Having beaten both Gorovets and Sadorra, Zherebukh had nothing left but to play Aaryan Desphande.  As you can see in the picture, Aaryan was apprehensive.... The game was short and brutal and left Zherebukh the Open winner with 5/0.  Apparently 2700 players really are better than 2500 players:  it staggers the imagination.  Gorovets and Sadorra drew each other in the last round--the game was very short but, I hear, not dull--to tie for second.  That draw of Tian Sang's in the blitz tournament was the only GM blood we ever managed to taste.

I overheard Zherebukh talking about the event afterwards. People like to wish him luck with his chess, he said, but really he needed luck on his exams, as he hadn't studied all weekend.... (He is a grad student in economics.)  What a role model for our kids, who sympathized--they hadn't either!

Ignacio Perez and Megan Lee picked up the Open U2300, women's, and senior prizes.  Sinanan, Fagundes, Anand, and Frantz

In the Challenger's section, Frank drew Vignesh in the final round, leading to a three-way tie for first between Frank, Vignesh, and Joseph (shown above with Josh Sinanan).  This must have been the tournament of Frank's life--1709-1853.  I won the women's prize, exactly paying off my entry fee; Frank won the senior prize and the best upset prize.  (He thanked me for it, but he'd still have gotten it for his wins over Oscar and Advaith!)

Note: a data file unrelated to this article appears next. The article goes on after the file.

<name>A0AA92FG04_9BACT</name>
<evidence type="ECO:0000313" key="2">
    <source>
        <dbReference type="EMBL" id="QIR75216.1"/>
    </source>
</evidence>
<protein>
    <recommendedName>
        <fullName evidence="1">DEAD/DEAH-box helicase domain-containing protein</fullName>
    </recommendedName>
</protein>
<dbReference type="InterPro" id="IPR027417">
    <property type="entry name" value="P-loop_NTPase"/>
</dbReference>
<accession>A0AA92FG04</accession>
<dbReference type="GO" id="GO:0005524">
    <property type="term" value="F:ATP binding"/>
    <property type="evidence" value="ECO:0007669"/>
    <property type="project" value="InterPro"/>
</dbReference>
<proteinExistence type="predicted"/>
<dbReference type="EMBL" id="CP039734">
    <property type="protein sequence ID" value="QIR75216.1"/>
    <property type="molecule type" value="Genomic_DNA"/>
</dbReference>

What to say about this tournament?  It was really fun, despite some ups and downs.  I was furious at myself over the error of judgment versus Frank--so much worse, somehow, than a calculation error, though I made plenty of those too.  But I liked my other games, and the opening of that one.  I found plans and played pretty well.

I too often find myself thinking about game outcomes, ratings, and tournament standing during a game.  This leads to a kind of "uncertainty fatigue" where I'm worrying about my standing when I should be playing my game, and start wishing it would just be over already so I'd know the result.  If possible, I need to stamp out this line of thinking.

As a chance to learn from the GMs, the tournament itself was a bust.  I was far too busy with my own games.  But it was certainly exciting to have them around, and doubtless educational for the players who actually got to play them or sit next to them.   I wish I'd gotten to see Anthony He's game with Gorovets, if only to see someone who invariably beats me get a taste of his own medicine.